Moncrieff: 70-81; Sturrock: 56-63
by Dennis Abrams
Marcel goes back inside to ask Charlus to introduce him to the Prince de Guermantes, noting the “artful simplicity of his evening coat which, by the merest trifles which only a tailor’s eye could have picked out, had the air of a ‘Harmony in Black and White’ by Whistler; black, white and red, rather, for M. de Charlus was wearing, suspended from a broad ribbon over his shirt-front, the cross, in white, black and red enamel, of a Knight of the religious Order of Malta.” Mme de Gallardon introduces her nephew, “the Vicomte de Courvoisier, a young man with a pretty face and an impertinent air,” to Charlus. Charlus dismisses the Vicomte with a curt and rude “Good evening, sir,” whether to assuage Mme de Gallardon’s worries about his morals or “to give himself the advantage of a pre-emptive attack,” Marcel is not certain. Charlus, despite his unhappiness at Marcel’s being invited to the reception without his say-so agrees to introduce him to the Prince, at least until Marcel assures him that he knows them quite well, and that “the Princess was very nice to me,” which causes Charlus to dismiss him. M. de Breaute agrees to introduce Marcel to the Prince. He is finally introduced to the Prince, and despite his polite aloofness, Marcel “realised at once that the fundamentally disdainful man was the Duke, who spoke to you at your first meeting with him as ‘man to man,’ and that, of the two cousins, the one who was generally simple and natural was the Prince. ” Swann arrives and is immediately carried off by the Prince to the furthest end of the garden for the purpose, some said, of showing him the door. The fountain of Hubert Robert, which, because of the breeze, sprays Mme d’Arpajon, who is prowling the garden in search of the Duc de Guermantes and his new lover, Mme de Surgis, with a heavy soaking of water, much to the amusement of Grand Duke Vladimir. Marcel reenters the house where he is greeted kindly by Charlus “It’s nice to see you here…you know I’m fond of you…” before falling into conversation with the Princesse de Guermantes, who comments that “I gather you’ll be dining with us both to meet the Queen of Italy at the embassy on Thursday. There’ll be every imaginary royalty — it will be most alarming,” much to Marcel’s surprise, who comments “They could not in anyway alarm the Princesse de Guermantes, whose rooms swarmed with them and who would say ‘my little Coburgs’ as she might have said ‘my little dogs.’ And so she said: ‘It will be most alarming,’ out of sheer silliness, a characteristic which, in society people, overrides even their vanity.” Marcel/the Narrator remarks that “the defects of a mere acquaintance, and even of a friend, are to us real poisons, against which we are fortunately immunised,” and “by saying ‘Babal” and ‘Meme’ to indicate people with whom she was not acquainted, the Turkish Ambassadress suspended the effects of the immunisation which normally made me find her tolerable. She irritated me…”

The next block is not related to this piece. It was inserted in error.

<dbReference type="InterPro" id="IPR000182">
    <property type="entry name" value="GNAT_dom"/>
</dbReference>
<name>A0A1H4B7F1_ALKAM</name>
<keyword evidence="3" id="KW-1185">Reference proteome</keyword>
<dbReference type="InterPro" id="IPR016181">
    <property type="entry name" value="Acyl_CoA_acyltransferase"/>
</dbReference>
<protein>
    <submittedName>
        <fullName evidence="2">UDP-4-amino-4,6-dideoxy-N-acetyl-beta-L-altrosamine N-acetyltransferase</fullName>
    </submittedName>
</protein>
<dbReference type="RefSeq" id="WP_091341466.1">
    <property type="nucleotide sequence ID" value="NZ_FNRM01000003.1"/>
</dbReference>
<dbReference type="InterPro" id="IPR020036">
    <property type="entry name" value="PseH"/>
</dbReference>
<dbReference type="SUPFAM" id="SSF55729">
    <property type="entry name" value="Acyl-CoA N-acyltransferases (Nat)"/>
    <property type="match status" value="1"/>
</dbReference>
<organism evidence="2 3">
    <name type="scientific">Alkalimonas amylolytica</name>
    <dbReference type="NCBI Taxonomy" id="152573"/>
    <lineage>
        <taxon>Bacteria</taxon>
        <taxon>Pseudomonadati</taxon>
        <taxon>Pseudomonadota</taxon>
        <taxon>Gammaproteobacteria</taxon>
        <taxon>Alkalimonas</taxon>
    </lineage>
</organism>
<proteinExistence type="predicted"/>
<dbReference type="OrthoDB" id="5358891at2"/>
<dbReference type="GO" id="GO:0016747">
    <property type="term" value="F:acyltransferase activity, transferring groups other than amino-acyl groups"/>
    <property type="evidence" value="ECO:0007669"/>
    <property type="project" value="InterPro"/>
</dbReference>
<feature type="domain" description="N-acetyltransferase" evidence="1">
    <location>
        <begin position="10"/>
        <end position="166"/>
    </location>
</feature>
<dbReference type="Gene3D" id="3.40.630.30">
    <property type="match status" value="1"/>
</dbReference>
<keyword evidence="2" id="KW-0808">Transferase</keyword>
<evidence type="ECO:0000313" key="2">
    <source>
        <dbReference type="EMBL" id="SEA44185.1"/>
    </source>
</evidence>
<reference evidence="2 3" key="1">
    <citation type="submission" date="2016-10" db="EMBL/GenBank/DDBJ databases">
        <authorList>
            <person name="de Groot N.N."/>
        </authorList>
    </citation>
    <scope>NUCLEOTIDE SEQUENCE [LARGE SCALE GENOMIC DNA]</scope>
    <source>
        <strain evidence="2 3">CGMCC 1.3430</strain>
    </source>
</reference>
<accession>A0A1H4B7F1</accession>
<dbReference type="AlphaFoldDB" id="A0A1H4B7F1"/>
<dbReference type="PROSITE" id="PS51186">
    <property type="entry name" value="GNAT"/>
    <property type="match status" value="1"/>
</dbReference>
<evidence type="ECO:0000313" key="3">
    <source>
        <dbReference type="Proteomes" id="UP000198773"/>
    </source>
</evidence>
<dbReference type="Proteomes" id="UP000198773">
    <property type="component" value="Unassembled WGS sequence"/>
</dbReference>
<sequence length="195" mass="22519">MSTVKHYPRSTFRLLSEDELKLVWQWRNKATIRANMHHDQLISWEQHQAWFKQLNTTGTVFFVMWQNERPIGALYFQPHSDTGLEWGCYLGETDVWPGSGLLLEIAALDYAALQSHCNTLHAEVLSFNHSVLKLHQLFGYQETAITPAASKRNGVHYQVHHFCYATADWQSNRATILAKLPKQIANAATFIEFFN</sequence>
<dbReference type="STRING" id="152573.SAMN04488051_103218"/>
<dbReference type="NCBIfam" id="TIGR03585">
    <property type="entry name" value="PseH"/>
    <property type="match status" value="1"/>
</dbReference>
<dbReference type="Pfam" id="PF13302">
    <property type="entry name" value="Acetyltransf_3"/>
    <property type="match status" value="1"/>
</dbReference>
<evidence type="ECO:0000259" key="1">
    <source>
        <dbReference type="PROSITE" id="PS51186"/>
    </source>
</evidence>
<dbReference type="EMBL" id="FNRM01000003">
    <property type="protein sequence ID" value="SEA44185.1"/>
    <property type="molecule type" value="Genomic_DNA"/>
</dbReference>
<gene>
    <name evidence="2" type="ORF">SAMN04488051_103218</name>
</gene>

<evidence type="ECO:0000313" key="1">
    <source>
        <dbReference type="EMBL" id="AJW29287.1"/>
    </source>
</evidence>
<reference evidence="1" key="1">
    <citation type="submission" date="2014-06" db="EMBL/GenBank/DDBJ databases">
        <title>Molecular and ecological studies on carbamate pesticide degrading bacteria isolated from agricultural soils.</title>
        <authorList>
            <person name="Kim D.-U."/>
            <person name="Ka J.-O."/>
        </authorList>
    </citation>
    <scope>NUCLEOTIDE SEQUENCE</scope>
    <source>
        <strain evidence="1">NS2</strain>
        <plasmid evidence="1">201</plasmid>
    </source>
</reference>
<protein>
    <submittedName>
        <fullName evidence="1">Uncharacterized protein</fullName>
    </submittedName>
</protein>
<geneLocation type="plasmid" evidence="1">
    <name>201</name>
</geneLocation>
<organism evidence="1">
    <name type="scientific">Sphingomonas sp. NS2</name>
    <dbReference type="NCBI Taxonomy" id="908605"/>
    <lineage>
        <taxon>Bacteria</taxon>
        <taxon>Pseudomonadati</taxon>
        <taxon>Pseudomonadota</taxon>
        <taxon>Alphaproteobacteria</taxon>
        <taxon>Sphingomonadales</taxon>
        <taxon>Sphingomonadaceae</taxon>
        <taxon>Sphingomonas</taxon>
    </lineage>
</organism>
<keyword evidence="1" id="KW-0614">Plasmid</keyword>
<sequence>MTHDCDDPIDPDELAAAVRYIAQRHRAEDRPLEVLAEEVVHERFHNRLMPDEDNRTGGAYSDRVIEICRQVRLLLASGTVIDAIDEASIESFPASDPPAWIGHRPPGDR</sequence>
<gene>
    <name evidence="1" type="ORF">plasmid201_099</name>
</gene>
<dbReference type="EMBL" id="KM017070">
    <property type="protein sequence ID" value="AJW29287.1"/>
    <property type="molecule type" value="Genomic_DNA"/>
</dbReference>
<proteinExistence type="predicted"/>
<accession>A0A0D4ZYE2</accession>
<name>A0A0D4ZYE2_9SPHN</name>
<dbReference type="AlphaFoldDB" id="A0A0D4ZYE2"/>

A couple of reminders for characters who have reappeared after disappearing for a time:
M. de Breaute (who finally introduced Marcel to the Prince de Guermantes) we met back in Swann in Love, during the musical evening at the Marquise de Saint-Euverte’s, where we saw him speaking to General de Froberville wearing a monocle. Later, Swann received an anonymous letter stating that Breaute had been among Odette’s lovers. Then, during Mme de Villeparisis’ salon in The Guermantes Way, Odette indicates that he is wittier than Bergotte.